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For those of you that are home bakers and don't have a storefront... - Page 3

post #31 of 49

I am in OH also.  I have been doing this for 7 years.

 

I have people come pick up their orders at my house all the time.  It has NEVER been a problem.

 

No one has ever just showed up looking for cake or a consultation.  I have had people call asking where exactly my store was so they could stop by and pick up some cupcakes or a last minute cake but I just explain that I operate out of the kitchen in my home, am a licensed home bakery and that I only make custom orders.  I don't have anything just lying around for them to pick-up.  They always just say "ok, thanks."  No one has ever actually come to the door or anything.

 

It is much easier for me to have people come get their order from my house rather than make arrangements to meet them, leave my house with the cake, meet them somewhere else, and then have to come back home again.  Usually I would have to take my kids with me.  Unless it's a tiered cake they can come and get it.  Or they pay for delivery.

 

I set up an 1/2 hour to hour window for them to pick up and tell them I have to leave shortly after.  I make it very clear that if they aren't here during that time they won't be able to get their cake.  I've never had anyone late OR they make sure they call and tell me they are on the way so that I don't leave the house.

 

Honestly, if someone wants to find out where you live, in this day and age of internet info it's incredibly easy to do so, no matter how guarded you are with your information. 
 

Tact is telling someone where to go so nicely they can't wait to take the trip!
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Tact is telling someone where to go so nicely they can't wait to take the trip!
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post #32 of 49

Regardless of whether you need to put the address on your labels, or which address, there could also be rules about not having pickups at your house. When I first started it explicitly said in the paperwork that customers could NEVER come to my house. Seriously,  it said specifically that you were not EVER supposed to have customers come to your home. They wanted to stop people from paving their lawns to make a parking lot in a residential zone, which makes sense.

 

If you don't want to require deliveries, which is what I would do to keep it simple, I'd arrange a time to meet and distribute cakes at a store parking lot or something like that. That is, if you don't want people coming to your house at all.

post #33 of 49
Quote:
Originally Posted by costumeczar View Post

Regardless of whether you need to put the address on your labels, or which address, there could also be rules about not having pickups at your house. When I first started it explicitly said in the paperwork that customers could NEVER come to my house. Seriously,  it said specifically that you were not EVER supposed to have customers come to your home. They wanted to stop people from paving their lawns to make a parking lot in a residential zone, which makes sense.

Did this requirement come from the state? It sounds more like a municipal zoning or HOA restriction.
post #34 of 49
Quote:
Originally Posted by costumeczar View Post

Regardless of whether you need to put the address on your labels, or which address, there could also be rules about not having pickups at your house. When I first started it explicitly said in the paperwork that customers could NEVER come to my house. Seriously,  it said specifically that you were not EVER supposed to have customers come to your home. They wanted to stop people from paving their lawns to make a parking lot in a residential zone, which makes sense.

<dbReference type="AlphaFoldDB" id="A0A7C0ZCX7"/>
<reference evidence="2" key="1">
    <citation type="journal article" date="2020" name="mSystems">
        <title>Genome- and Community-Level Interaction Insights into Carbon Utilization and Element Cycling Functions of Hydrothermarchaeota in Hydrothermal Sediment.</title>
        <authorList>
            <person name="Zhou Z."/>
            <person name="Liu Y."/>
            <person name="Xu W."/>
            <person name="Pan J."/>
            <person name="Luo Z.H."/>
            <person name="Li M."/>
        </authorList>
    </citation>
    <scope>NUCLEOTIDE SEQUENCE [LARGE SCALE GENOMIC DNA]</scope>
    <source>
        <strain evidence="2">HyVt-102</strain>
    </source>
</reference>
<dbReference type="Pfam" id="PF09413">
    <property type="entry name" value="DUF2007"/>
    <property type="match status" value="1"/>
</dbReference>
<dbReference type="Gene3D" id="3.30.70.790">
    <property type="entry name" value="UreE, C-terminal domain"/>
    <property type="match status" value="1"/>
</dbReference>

If you don't want to require deliveries, which is what I would do to keep it simple, I'd arrange a time to meet and distribute cakes at a store parking lot or something like that. That is, if you don't want people coming to your house at all.

when i started my paper work with my city (before i could go to the HD) they told me the same NEVER was i to have customers. But when i went to the city the sign the papers they wrote it in to my licenses that i could have pick up between 8-5. i got luck because i am the only person in my town with a CFL

May good luck be your friend
in whatever you do.
And may trouble be always
A stranger to you.
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May good luck be your friend
in whatever you do.
And may trouble be always
A stranger to you.
Reply
post #35 of 49

I have pick ups at my home all the time and have never had a problem and never had an unexpected customer.  I do set up a pick up time for their cake.  I also do not publish my address so people don't stop by, I only give it to them once they have paid for their cake.  I really don't think people would want to stop by a home unannounced to order a cake.  Most people would just drive on by once they see that your bakery is a home based bakery.  My state requires sales to occur at your home, which is kind of the whole point of a CFL (a new bill just passed allowing other sites for sales to be conducted like farmers markets etc...).  If you do really don't want people coming to your house I would find a office that people can meet you at to pick their cakes up.  Most businesses and coffee shops don't want you conducting business in their store.  Plus it seems more professional if you find an office or just require delivery on all cakes.  I have a room that I use as my cake office that is right in front of the door, which has my cake dummies, computer and a table that I use for consults as to box up cakes when customers arrive so they don't have to walk through my house.

post #36 of 49

I'm not sure the differences between having a commercial kitchen on residential property and a CFL, but when I set my business up the rule was only one customer at a time.

post #37 of 49

Or you can make your business delivery, roll the price of delivery into the price of your product and tell the customers it's free delivery within a certain area. That way you don't have to worry about clients who want to pick up and if other bakeries in your area charge for delivery it looks like you're offering an extra service.

 

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post #38 of 49
Quote:
Originally Posted by jason_kraft View Post

Did this requirement come from the state? It sounds more like a municipal zoning or HOA restriction.
It came directly from the state department of agriculture documents. I don't have a homeowner's association, I made sure to move somewhere that didn't have one so I wouldn't have to deal with a bunch of dingleberries telling me what color to paint my house.
post #39 of 49

OP, I operated a cake biz under Ohio's cottage law for a couple of years.  I lived in Columbus.  I had both tastings for wedding cakes and pick-ups in my home.  As someone else previously suggested, I did not place my home address on my website.  I also made it clear on my website that I legally baked out of my home and that all cakes were by special order only.  Not once did I have someone show up unannounced.  Not once did I have an issue with a pick-up.  Also, I had business liability insurance, so I did not have to worry if someone tripped/fell/injured themselves while walking through my front door.